Since the day that the San Jose Earthquakes announced the signing of midfielder Simon Dawkins to a Designated Player contract, the team faced a roster compliance conundrum. Already on the roster were three DPs -- Chris Wondolowski, Matias Perez Garcia, and Innocent -- so the addition of Dawkins put the Quakes one over the maximum of three allowed by Major League Soccer.
Throughout the preseason, head coach Dominic Kinnear and general manager John Doyle were peppered with questions as to who of the four would either be let go or have his contract restructured in order to bring the team back into roster compliance. And when the MLS deadline for such compliance came and went on March 1, without an announcement from the Earthquakes, the questions persisted.
On Friday, three days past the deadline, all four DPs participated in Earthquakes training, and all four were said to be available for selection in San Jose's season opener on Sunday, March 6, against the Colorado Rapids. But the team's brass stayed mum, and team spokespersons were unable to provide any clarification. The club was roster compliant, but the DP dilemma was still fresh on people's minds. Something had to give.
And when MLS released its roster rules for the 2016 season, the mystery was solved: Chris Wondolowski had had his Designated Player contract bought down below the league's threshold amount of $457,500 through the use of General Allocation Money. Wondolowski was now considered a former DP by MLS.
Kinnear as recently as a week ago had promised that the Earthquakes would be roster compliant by the March 1 deadline, indicating that he was not interested in discussing who would and who would not be DPs to open the season.
"They're titles, by the way," said Kinnear, "and I understand why they are titles, and there are ways to get around the titles. People like titles; I just like players."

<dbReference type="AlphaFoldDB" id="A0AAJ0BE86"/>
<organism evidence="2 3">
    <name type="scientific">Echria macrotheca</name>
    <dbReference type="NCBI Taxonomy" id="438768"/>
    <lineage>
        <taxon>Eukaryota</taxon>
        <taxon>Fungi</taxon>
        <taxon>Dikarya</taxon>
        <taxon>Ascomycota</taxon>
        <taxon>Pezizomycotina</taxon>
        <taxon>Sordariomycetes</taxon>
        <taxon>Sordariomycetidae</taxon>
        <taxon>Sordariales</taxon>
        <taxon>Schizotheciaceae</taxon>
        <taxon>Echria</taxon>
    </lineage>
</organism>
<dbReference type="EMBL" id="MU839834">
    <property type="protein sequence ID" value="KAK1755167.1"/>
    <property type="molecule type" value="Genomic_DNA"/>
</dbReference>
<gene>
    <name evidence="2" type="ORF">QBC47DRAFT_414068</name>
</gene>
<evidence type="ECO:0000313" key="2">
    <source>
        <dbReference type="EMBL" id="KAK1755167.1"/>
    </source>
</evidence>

The primary way to get around the DP contract status, according to the roster rules published on MLSsoccer.com, is to buy down the salary budget charge of a DP contract below the threshold amount by spending General Allocation Money. Known colloquially as GAM, the discretionary funds serve as a way for MLS teams to comply with the league's "salary cap" through the buying down of expensive contracts. Just last week the Earthquakes acquired GAM from the Colorado Rapids in exchange for Targeted Allocation Money, another mechanism with which clubs buy down player contracts.
According to player salary information released by the MLS Players' Union, Wondolowski earned $675,000 in guaranteed compensation in 2015, a figure he was due to earn in 2016 as well. By spending the $200,000+ in GAM (and/or TAM) necessary to bring his contract number below $457,500, the Earthquakes no longer have to claim their team captain as a Designated Player.
The same salary figures show the following 2015 guaranteed contracts for the other two DPs on last year's roster: Innocent ($1,300,000) and Perez Garcia ($240,000). The salary of MPG is below the DP threshold, but when amortized transfer fees are taken into account, his annual budget charge is well above that figure. His contract could be targeted to be bought down eventually as a mechanism to open up another DP roster spot this summer or beyond. The contract information for Dawkins is unlikely to be released by the MLSPU until later this spring.
Will the loss of the DP label mean anything substantive to Wondolowski? Not very likely, as the 33-year-old Earthquakes talisman will continue in his role as team captain in 2016. Fifth on the all-time scoring list in MLS, Wondolowski (109) is closing in on the fourth spot currently held by Ante Razov (114). Third on the all-time list is DC United legend Jaime Moreno with 133, a total that Wondolowski could potentially reach this season, but likely would match in 2017 instead.